Figure 3. Phylogenetic relationships between coronaviruses (left) and their host bat species added for reference (right). Abbreviations on both sides denote viruses harbored by bats (marked as V on the left) and bats...

Figure 4

Thumbnail of Phylogenetic relationships between coronaviruses (CoVs) (left) and bats (right) in the A) Vespertilionidae and B) Rhinolophidae. Abbreviations on both sides denote viruses harbored by bats (marked as V on the left) and bats (marked as B on the right). Mm, Miniopterus magnater; Sk, Scotophilus kuhlii; Mr, Myotis ricketti; Tp, Tylonycteris pachypus; Pp, Pipistrellus pipistrellus; Pa, P. abramus; Rs, Rhinolophus sinicus; Rf, R. ferrumequinum; Rp, R. pearsoni; Rm, R. macrotis. Boldface branches in panel B contain severe acute respiratory syndrome–like CoVs reported. Lines between bat and virus trees were added to help visualize congruence or incongruence. Although this figure implies differences in propensity for host shifts between these families, all but 1 of the vespertilionid CoVs are from different genera, whereas all rhinolophid CoVs are from the same genera, which make meaningful comparisons difficult. Overall mean genetic differences are much greater between vespertilionid species than between rhinolophid species.

Figure 4. Phylogenetic relationships between coronaviruses (CoVs) (left) and bats (right) in the A) Vespertilionidae and B) Rhinolophidae. Abbreviations on both sides denote viruses harbored by bats (marked as V on the left)...

Phylograms of host sequences were also constructed and were essentially of the same topology with high support whether derived by using MrBayes version 3.1.2 or MEGA3 (data not shown). When we mapped host phylogram to virus, virus phylogeny did not always track host phylogeny (Figure 3). When separate host-virus phylograms were constructed for the 2 bat families (Verspertilionidae and Rhinolophidae), different corresponding relationships were evident. Verspertilionids and their CoVs showed phylogenetic congruence, and rhinolophids and their CoVs showed incongruous phylogenies (Figure 4).

We found evidence for evolutionarily divergent relationships for some vespertilionid viruses and their hosts when analyzed at the family scale (Figure 4, panel A). For example, divergence between viruses harbored by P. pipistrellus and P. abramus is congruent with their hosts. The divergence among other viruses was incongruent with divergence of host species, e.g., those from S. kuhlii and Myotis ricketti.

Rhinolophid bats and their viruses were analyzed at a different taxonomic scale (within genus). In this co-phylogeny, viral host shifts were the evident virus-host feature (Figure 4, panel B). Except for R. macrotis, all rhinolophidae bats had 2 distinct lineages of CoVs, and host shifts were found among viruses carried by R. ferrumequinum, R. pearsoni, and R. sinicus.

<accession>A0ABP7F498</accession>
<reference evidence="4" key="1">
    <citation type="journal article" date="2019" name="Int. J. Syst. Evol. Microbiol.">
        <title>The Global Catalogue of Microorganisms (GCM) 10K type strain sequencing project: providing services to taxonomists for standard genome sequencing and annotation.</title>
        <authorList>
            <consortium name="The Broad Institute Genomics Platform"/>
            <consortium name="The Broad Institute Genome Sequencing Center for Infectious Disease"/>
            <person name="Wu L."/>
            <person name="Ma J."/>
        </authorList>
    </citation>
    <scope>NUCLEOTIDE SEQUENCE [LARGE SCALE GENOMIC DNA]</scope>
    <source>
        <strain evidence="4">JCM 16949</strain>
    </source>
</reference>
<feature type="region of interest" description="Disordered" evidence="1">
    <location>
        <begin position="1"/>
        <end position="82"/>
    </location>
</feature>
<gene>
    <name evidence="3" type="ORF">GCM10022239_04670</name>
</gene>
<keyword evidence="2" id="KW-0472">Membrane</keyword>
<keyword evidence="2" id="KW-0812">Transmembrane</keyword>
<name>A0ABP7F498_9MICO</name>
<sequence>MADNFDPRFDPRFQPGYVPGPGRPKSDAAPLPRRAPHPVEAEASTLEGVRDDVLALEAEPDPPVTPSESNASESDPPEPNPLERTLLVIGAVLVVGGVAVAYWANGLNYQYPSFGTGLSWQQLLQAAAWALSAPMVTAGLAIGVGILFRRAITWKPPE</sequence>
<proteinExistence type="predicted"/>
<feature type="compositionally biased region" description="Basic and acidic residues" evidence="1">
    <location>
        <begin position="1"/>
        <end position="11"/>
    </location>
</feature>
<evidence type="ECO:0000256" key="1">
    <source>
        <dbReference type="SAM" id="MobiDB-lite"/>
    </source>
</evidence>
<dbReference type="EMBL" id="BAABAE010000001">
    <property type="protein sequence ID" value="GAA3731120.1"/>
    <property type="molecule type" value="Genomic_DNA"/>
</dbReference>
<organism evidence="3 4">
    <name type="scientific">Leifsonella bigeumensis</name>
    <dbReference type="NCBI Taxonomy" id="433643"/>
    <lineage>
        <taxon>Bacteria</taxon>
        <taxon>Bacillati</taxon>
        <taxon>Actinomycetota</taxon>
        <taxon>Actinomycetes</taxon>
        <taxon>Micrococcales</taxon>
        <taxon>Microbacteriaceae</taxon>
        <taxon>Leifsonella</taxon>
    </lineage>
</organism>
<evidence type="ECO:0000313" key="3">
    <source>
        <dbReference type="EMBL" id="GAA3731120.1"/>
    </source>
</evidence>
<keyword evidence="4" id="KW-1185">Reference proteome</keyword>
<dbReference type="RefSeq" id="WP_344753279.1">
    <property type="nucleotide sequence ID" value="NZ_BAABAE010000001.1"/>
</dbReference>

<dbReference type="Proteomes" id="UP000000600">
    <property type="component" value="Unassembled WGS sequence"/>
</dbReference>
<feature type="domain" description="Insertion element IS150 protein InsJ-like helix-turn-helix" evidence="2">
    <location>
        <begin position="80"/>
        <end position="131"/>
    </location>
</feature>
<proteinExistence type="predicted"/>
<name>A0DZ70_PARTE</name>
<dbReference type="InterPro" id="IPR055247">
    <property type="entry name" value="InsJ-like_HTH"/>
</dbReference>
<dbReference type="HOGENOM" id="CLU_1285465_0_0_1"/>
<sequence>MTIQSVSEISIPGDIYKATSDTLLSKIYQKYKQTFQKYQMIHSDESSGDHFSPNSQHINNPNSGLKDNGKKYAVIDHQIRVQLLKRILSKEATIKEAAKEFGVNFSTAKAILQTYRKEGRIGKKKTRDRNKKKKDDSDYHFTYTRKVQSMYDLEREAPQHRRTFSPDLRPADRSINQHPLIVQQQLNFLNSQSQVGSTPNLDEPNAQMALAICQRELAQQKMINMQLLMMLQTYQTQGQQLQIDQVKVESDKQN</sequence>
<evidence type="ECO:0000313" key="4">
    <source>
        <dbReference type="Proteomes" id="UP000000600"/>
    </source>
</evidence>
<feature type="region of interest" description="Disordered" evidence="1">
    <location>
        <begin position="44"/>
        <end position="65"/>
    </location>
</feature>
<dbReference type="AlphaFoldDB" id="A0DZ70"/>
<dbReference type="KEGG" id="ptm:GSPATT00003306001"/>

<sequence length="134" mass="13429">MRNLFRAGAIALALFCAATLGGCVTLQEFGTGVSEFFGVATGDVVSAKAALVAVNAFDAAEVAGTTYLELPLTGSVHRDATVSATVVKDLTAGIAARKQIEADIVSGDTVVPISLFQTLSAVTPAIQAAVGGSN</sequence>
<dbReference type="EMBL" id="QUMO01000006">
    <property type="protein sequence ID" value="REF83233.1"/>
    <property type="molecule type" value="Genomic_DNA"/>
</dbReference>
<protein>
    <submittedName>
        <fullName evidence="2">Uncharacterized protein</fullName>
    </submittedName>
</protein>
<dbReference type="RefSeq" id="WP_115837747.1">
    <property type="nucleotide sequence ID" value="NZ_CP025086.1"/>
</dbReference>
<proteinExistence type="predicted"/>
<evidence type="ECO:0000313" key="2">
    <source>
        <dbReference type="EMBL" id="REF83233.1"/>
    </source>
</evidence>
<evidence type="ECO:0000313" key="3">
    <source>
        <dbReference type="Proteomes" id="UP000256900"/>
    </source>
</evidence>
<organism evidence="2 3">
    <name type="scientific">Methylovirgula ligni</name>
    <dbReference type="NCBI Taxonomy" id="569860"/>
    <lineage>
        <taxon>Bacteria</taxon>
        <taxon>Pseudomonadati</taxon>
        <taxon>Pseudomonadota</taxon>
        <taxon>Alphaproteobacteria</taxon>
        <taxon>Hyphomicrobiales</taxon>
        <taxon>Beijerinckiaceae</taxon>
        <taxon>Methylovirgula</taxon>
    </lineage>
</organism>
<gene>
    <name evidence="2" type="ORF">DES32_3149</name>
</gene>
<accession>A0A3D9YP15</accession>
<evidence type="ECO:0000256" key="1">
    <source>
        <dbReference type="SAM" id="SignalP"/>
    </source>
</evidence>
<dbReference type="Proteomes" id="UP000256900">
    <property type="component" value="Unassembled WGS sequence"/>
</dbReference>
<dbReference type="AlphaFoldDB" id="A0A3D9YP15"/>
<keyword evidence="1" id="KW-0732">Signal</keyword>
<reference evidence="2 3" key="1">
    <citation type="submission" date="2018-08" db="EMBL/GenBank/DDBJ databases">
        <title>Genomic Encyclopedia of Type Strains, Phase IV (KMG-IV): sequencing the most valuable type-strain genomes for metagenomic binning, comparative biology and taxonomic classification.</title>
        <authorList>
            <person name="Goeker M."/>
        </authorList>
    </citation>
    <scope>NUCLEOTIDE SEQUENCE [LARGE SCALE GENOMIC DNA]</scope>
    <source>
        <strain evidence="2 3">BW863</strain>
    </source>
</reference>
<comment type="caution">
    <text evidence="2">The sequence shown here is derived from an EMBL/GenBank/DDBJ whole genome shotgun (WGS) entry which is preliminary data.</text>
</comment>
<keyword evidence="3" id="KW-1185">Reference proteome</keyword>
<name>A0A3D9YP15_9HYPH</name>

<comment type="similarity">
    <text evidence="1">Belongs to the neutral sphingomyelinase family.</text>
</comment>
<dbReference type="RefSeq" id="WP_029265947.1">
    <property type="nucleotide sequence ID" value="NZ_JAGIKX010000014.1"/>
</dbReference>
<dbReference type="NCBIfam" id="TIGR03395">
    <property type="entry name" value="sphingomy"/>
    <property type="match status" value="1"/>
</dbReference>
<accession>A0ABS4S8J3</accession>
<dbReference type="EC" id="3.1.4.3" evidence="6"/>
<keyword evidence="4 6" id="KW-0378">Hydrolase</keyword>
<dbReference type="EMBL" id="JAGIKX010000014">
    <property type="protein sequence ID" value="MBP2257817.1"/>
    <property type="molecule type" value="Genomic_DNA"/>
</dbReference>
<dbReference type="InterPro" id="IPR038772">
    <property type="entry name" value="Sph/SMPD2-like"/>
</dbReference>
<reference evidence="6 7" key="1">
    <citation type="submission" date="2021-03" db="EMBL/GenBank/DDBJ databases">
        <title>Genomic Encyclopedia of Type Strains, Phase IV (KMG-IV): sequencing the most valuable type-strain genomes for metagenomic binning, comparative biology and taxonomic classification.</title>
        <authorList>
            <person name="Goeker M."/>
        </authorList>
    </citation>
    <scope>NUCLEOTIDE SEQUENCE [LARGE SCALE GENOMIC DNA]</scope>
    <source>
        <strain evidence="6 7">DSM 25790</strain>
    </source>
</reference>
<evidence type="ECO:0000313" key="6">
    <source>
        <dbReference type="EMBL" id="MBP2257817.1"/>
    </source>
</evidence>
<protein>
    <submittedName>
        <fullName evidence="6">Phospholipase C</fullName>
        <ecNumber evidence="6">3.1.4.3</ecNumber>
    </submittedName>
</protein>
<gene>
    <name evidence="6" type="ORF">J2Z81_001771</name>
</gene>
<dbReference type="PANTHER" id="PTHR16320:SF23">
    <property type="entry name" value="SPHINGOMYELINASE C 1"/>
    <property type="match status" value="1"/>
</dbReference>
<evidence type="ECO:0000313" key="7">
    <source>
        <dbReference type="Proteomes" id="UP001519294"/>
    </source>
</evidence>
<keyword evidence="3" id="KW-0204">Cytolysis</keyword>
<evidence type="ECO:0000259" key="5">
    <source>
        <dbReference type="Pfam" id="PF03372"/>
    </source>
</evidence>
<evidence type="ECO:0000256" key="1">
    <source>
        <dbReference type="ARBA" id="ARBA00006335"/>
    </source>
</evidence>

Genetic diversity of CoVs harbored by rhinolophids and vespertilionids was similar (vespertilionids π = 0.27 ± 0.13; rhinolophids π = 0.25 ± 0.13). In contrast, genetic diversity of cyt b sequences from bats was much higher among the vespertilonids (π = 0.17 ± 0.007) than among the rhinolophids (π = 0.09 ± 0.006).


CoVs sequenced from different bats of the same species clustered together, even when bats were collected in locations 1,000–2,000 km apart. This pattern was found for CoVs from P. abramus, T. pachypus, Myotis ricketti, and M. magnater. Bats of the genus Miniopterus are known to migrate long distances (30), which explains why the phylogeny of viruses isolated from M. magnater sampled in distant places (Guangxi, Anhui, Fujian, and Hong Kong) lacks geographic structure. In nonmigrating species such as bats of the genera Pipistrellus and Tylonycteris, intimate physical contact of bats in same cave or the same bamboo roost site, as well as periodic exchange of bats among neighboring colonies, may facilitate virus transmission among populations.

Despite the co-roosting of many bats species, we found little evidence of host shifts for some viruses. For example, CoVs from M. magnater and Myotis ricketti sampled in the same cave in Guangxi were divergent, although sample size was limited. Although Myotis ricketti has a closer phylogenetic relationship with T. pachypus, P. pipistrellus, and P. abramus than with M. magnater and S. kuhlii, its behavior and habits are closer to those of the last group. For example, Myotis ricketti and S. kuhlii bats roosts in caves (although S. kuhlii also roosts under palm leaves), whereas T. pachypus roosts inside bamboo and P. abramus roosts almost entirely in old buildings. Thus, it seems plausible that the close phylogenetic relationship between viruses harbored by Myotis ricketti and S. kuhlii reflects the similar behavior and ecology of their hosts.